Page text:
Why do some of the test signals show a Gamut error directly from the generator+ and look really bad when converted to composite?
Many of the signals generated in serial component format are designed for testing the response of a digital to analog conversion, in which the output of the system is analog component. Signals such as sweeps, multiburst, and 3 channel step signals fall into this category. These signals are not designed to be converted to RGB or composite, and doing so will result in gamut errors.
A multiburst or sweep signal is a monochrome signal in the composite environment. Figure 1 shows the composite multiburst.
Figure 1 Composite multiburst
The same signal would have information in only the Y channel if converted to the color difference format, as shown in figure 2.
Figure 2 Composite multiburst converted to component.
In the component environment, additional information is added to the color difference channels to provide a means of testing frequency response of all three channels. See figure 3
Figure 3 Component multiburst
If converted to composite, the signal looks very jumbled, as shown in figure 4.
Figure 4 Component multiburst converted to composite.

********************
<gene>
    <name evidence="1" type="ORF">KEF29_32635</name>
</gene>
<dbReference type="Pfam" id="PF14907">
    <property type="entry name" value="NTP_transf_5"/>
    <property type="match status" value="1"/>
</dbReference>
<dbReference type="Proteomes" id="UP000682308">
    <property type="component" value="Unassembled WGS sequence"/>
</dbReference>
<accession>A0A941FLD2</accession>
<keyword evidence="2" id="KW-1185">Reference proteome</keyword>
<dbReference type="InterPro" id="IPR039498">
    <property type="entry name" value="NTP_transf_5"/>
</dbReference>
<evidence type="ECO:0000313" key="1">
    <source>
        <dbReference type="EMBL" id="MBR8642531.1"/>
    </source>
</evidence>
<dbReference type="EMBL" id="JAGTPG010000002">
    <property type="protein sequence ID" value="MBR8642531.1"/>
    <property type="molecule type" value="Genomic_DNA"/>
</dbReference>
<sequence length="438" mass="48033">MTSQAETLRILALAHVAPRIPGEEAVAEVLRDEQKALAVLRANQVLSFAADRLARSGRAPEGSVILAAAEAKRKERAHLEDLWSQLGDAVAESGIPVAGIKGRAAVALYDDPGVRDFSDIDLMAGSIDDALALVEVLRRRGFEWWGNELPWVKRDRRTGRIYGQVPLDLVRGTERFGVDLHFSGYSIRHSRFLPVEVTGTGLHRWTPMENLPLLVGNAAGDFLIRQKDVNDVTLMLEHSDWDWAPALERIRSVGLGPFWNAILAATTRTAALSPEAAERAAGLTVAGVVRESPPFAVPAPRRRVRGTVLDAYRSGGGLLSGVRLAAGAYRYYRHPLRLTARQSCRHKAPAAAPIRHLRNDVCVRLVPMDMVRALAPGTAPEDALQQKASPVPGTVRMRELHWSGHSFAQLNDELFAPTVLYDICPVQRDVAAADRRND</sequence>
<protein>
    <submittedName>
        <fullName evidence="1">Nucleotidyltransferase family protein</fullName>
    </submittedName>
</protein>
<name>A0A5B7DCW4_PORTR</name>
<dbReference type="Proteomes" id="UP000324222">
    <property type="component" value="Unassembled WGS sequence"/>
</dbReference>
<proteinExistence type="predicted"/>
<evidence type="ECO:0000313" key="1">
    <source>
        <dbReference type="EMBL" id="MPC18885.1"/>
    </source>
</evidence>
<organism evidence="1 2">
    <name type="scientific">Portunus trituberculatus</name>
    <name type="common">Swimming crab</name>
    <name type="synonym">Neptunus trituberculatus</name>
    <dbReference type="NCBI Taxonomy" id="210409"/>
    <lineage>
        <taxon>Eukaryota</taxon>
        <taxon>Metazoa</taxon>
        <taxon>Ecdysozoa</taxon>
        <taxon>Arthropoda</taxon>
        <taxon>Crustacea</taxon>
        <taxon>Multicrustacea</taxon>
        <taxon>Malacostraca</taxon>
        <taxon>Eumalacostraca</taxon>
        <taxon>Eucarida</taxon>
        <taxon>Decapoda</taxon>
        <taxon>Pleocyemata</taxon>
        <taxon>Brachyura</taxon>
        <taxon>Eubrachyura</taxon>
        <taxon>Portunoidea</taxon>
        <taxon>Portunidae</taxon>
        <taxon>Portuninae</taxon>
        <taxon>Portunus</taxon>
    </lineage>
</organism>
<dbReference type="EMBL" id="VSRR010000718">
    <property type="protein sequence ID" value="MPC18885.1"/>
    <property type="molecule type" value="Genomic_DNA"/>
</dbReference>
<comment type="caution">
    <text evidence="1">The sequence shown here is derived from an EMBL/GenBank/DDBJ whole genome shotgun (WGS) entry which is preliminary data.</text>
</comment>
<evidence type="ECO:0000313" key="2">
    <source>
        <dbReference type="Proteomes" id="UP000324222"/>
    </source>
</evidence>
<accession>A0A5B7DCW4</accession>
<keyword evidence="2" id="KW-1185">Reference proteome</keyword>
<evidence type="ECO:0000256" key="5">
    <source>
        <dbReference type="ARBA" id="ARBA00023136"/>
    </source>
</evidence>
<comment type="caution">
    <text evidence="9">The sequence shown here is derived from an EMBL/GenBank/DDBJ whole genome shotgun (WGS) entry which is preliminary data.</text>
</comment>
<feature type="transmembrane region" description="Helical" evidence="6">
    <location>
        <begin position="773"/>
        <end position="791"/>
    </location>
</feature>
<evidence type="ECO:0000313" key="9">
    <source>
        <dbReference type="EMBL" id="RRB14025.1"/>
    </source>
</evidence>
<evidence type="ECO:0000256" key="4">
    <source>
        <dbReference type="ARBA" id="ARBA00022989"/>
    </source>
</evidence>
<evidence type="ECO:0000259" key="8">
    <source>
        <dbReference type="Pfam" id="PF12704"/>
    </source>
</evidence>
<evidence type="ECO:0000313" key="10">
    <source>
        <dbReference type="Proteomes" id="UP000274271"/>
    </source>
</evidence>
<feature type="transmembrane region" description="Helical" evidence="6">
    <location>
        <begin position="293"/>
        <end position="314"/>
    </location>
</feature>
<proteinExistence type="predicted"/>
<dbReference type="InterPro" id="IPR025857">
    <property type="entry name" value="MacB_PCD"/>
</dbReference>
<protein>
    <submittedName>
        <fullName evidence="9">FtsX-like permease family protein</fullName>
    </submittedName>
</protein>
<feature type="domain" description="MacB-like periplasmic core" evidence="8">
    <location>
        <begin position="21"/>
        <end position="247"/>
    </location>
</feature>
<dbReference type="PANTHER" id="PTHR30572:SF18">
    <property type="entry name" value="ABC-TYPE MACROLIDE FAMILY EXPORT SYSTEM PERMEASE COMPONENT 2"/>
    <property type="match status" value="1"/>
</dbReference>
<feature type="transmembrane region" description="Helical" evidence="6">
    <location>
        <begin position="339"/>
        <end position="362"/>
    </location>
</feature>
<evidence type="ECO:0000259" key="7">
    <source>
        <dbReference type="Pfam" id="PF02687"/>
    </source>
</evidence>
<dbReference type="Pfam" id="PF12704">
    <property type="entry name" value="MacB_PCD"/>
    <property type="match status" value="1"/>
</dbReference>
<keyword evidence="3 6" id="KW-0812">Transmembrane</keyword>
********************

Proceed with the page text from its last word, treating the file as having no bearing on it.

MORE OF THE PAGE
You can clearly see here that the signal levels are much higher than 100 IRE, and significantly below 0 IRE, and that the Y+C gamut error is shown in red on the image. The multiburst is correct for color difference use only. Figure 5 shows the same component multiburst converted to RGB waveform.
Figure 5 Color Difference multiburst converted to RGB presentation.
Note in figure 5 that the 0 and 700 mV maximum levels for RGB are violated in this conversion process. Also note that the RGB Gamut error is shown in red at the top of the image.
In summary, many test signals will not be usefull of valid when converted between formats. They are designed for testing within the format for which they were originally created.
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